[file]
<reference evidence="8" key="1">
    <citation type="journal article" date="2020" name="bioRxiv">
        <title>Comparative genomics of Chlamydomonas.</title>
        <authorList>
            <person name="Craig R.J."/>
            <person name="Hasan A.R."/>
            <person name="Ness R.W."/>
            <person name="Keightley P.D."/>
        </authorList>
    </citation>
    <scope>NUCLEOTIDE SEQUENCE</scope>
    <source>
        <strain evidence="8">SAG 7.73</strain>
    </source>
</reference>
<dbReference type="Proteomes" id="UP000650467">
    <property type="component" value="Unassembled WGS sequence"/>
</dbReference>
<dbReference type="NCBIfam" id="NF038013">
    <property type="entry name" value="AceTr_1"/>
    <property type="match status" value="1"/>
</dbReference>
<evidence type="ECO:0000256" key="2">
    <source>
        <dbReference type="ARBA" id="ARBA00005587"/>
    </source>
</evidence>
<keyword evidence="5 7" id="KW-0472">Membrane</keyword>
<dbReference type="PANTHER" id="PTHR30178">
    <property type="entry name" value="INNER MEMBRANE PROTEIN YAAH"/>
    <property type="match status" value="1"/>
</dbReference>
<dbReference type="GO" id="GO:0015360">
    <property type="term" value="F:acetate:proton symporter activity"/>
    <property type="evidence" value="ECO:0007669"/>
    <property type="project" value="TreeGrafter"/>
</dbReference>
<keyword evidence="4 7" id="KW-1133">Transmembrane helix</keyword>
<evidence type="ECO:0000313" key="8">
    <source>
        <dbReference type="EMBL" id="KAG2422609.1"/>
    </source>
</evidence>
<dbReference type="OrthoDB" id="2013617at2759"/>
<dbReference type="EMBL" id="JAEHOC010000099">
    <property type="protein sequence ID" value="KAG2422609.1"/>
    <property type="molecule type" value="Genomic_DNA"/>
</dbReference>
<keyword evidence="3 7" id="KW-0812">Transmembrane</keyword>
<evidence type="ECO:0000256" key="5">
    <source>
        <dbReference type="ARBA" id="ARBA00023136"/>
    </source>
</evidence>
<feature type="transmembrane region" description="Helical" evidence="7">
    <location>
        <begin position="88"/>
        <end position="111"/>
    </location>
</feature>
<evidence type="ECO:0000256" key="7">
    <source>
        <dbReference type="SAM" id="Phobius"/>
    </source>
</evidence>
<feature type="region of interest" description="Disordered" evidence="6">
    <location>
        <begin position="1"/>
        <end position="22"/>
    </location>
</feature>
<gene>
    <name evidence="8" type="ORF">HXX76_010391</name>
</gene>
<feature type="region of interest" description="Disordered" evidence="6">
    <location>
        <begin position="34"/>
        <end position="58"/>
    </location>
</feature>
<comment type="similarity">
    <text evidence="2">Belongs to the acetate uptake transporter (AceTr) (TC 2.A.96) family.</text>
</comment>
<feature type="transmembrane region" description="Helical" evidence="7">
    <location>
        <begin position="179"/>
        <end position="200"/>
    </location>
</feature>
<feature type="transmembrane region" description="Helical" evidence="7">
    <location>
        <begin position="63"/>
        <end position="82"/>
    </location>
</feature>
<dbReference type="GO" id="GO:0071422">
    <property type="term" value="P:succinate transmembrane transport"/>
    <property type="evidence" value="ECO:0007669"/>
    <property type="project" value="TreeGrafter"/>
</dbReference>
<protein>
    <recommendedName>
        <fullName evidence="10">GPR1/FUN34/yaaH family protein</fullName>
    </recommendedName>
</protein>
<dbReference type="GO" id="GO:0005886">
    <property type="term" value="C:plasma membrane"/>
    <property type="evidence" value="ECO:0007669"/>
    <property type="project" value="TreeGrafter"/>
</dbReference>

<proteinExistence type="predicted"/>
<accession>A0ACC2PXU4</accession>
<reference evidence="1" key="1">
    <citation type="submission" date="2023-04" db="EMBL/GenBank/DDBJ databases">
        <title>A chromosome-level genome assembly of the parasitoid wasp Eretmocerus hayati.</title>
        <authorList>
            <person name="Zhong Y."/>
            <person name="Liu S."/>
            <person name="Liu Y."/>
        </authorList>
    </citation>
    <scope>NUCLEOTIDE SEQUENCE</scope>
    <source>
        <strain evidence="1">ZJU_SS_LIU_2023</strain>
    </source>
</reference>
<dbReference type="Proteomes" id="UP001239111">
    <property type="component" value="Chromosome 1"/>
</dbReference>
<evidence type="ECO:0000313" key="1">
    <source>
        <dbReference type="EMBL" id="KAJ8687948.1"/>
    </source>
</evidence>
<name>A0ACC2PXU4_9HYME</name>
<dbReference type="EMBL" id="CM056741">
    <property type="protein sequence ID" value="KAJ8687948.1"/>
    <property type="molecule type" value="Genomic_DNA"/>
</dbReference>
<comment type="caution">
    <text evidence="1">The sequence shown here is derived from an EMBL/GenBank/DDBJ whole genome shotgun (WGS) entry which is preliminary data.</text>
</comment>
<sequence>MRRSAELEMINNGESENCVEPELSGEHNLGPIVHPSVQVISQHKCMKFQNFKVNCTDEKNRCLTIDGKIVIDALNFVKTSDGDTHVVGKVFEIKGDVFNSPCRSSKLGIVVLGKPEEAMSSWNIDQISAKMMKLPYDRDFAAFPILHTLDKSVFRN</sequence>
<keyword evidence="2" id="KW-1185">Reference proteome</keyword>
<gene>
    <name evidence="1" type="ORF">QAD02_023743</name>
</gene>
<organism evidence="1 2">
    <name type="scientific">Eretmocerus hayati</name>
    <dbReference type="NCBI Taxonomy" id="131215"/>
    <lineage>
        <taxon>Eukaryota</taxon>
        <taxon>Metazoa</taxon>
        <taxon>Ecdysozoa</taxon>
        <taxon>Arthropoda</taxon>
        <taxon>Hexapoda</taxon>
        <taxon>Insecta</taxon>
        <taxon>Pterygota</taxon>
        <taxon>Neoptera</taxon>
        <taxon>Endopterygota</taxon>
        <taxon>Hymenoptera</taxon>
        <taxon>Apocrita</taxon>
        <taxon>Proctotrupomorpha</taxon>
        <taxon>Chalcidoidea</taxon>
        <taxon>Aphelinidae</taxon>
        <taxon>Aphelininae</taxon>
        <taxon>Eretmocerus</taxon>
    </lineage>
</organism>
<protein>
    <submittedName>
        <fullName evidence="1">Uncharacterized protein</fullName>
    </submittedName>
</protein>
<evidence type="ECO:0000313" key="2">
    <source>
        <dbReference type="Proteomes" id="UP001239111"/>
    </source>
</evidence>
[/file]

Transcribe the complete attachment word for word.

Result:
<reference evidence="8" key="1">
    <citation type="journal article" date="2020" name="bioRxiv">
        <title>Comparative genomics of Chlamydomonas.</title>
        <authorList>
            <person name="Craig R.J."/>
            <person name="Hasan A.R."/>
            <person name="Ness R.W."/>
            <person name="Keightley P.D."/>
        </authorList>
    </citation>
    <scope>NUCLEOTIDE SEQUENCE</scope>
    <source>
        <strain evidence="8">SAG 7.73</strain>
    </source>
</reference>
<dbReference type="Proteomes" id="UP000650467">
    <property type="component" value="Unassembled WGS sequence"/>
</dbReference>
<dbReference type="NCBIfam" id="NF038013">
    <property type="entry name" value="AceTr_1"/>
    <property type="match status" value="1"/>
</dbReference>
<evidence type="ECO:0000256" key="2">
    <source>
        <dbReference type="ARBA" id="ARBA00005587"/>
    </source>
</evidence>
<keyword evidence="5 7" id="KW-0472">Membrane</keyword>
<dbReference type="PANTHER" id="PTHR30178">
    <property type="entry name" value="INNER MEMBRANE PROTEIN YAAH"/>
    <property type="match status" value="1"/>
</dbReference>
<dbReference type="GO" id="GO:0015360">
    <property type="term" value="F:acetate:proton symporter activity"/>
    <property type="evidence" value="ECO:0007669"/>
    <property type="project" value="TreeGrafter"/>
</dbReference>
<keyword evidence="4 7" id="KW-1133">Transmembrane helix</keyword>
<evidence type="ECO:0000313" key="8">
    <source>
        <dbReference type="EMBL" id="KAG2422609.1"/>
    </source>
</evidence>
<dbReference type="OrthoDB" id="2013617at2759"/>
<dbReference type="EMBL" id="JAEHOC010000099">
    <property type="protein sequence ID" value="KAG2422609.1"/>
    <property type="molecule type" value="Genomic_DNA"/>
</dbReference>
<keyword evidence="3 7" id="KW-0812">Transmembrane</keyword>
<evidence type="ECO:0000256" key="5">
    <source>
        <dbReference type="ARBA" id="ARBA00023136"/>
    </source>
</evidence>
<feature type="transmembrane region" description="Helical" evidence="7">
    <location>
        <begin position="88"/>
        <end position="111"/>
    </location>
</feature>
<evidence type="ECO:0000256" key="7">
    <source>
        <dbReference type="SAM" id="Phobius"/>
    </source>
</evidence>
<feature type="region of interest" description="Disordered" evidence="6">
    <location>
        <begin position="1"/>
        <end position="22"/>
    </location>
</feature>
<gene>
    <name evidence="8" type="ORF">HXX76_010391</name>
</gene>
<feature type="region of interest" description="Disordered" evidence="6">
    <location>
        <begin position="34"/>
        <end position="58"/>
    </location>
</feature>
<comment type="similarity">
    <text evidence="2">Belongs to the acetate uptake transporter (AceTr) (TC 2.A.96) family.</text>
</comment>
<feature type="transmembrane region" description="Helical" evidence="7">
    <location>
        <begin position="179"/>
        <end position="200"/>
    </location>
</feature>
<feature type="transmembrane region" description="Helical" evidence="7">
    <location>
        <begin position="63"/>
        <end position="82"/>
    </location>
</feature>
<dbReference type="GO" id="GO:0071422">
    <property type="term" value="P:succinate transmembrane transport"/>
    <property type="evidence" value="ECO:0007669"/>
    <property type="project" value="TreeGrafter"/>
</dbReference>
<protein>
    <recommendedName>
        <fullName evidence="10">GPR1/FUN34/yaaH family protein</fullName>
    </recommendedName>
</protein>
<dbReference type="GO" id="GO:0005886">
    <property type="term" value="C:plasma membrane"/>
    <property type="evidence" value="ECO:0007669"/>
    <property type="project" value="TreeGrafter"/>
</dbReference>

<proteinExistence type="predicted"/>
<accession>A0ACC2PXU4</accession>
<reference evidence="1" key="1">
    <citation type="submission" date="2023-04" db="EMBL/GenBank/DDBJ databases">
        <title>A chromosome-level genome assembly of the parasitoid wasp Eretmocerus hayati.</title>
        <authorList>
            <person name="Zhong Y."/>
            <person name="Liu S."/>
            <person name="Liu Y."/>
        </authorList>
    </citation>
    <scope>NUCLEOTIDE SEQUENCE</scope>
    <source>
        <strain evidence="1">ZJU_SS_LIU_2023</strain>
    </source>
</reference>
<dbReference type="Proteomes" id="UP001239111">
    <property type="component" value="Chromosome 1"/>
</dbReference>
<evidence type="ECO:0000313" key="1">
    <source>
        <dbReference type="EMBL" id="KAJ8687948.1"/>
    </source>
</evidence>
<name>A0ACC2PXU4_9HYME</name>
<dbReference type="EMBL" id="CM056741">
    <property type="protein sequence ID" value="KAJ8687948.1"/>
    <property type="molecule type" value="Genomic_DNA"/>
</dbReference>
<comment type="caution">
    <text evidence="1">The sequence shown here is derived from an EMBL/GenBank/DDBJ whole genome shotgun (WGS) entry which is preliminary data.</text>
</comment>
<sequence>MRRSAELEMINNGESENCVEPELSGEHNLGPIVHPSVQVISQHKCMKFQNFKVNCTDEKNRCLTIDGKIVIDALNFVKTSDGDTHVVGKVFEIKGDVFNSPCRSSKLGIVVLGKPEEAMSSWNIDQISAKMMKLPYDRDFAAFPILHTLDKSVFRN</sequence>
<keyword evidence="2" id="KW-1185">Reference proteome</keyword>
<gene>
    <name evidence="1" type="ORF">QAD02_023743</name>
</gene>
<organism evidence="1 2">
    <name type="scientific">Eretmocerus hayati</name>
    <dbReference type="NCBI Taxonomy" id="131215"/>
    <lineage>
        <taxon>Eukaryota</taxon>
        <taxon>Metazoa</taxon>
        <taxon>Ecdysozoa</taxon>
        <taxon>Arthropoda</taxon>
        <taxon>Hexapoda</taxon>
        <taxon>Insecta</taxon>
        <taxon>Pterygota</taxon>
        <taxon>Neoptera</taxon>
        <taxon>Endopterygota</taxon>
        <taxon>Hymenoptera</taxon>
        <taxon>Apocrita</taxon>
        <taxon>Proctotrupomorpha</taxon>
        <taxon>Chalcidoidea</taxon>
        <taxon>Aphelinidae</taxon>
        <taxon>Aphelininae</taxon>
        <taxon>Eretmocerus</taxon>
    </lineage>
</organism>
<protein>
    <submittedName>
        <fullName evidence="1">Uncharacterized protein</fullName>
    </submittedName>
</protein>
<evidence type="ECO:0000313" key="2">
    <source>
        <dbReference type="Proteomes" id="UP001239111"/>
    </source>
</evidence>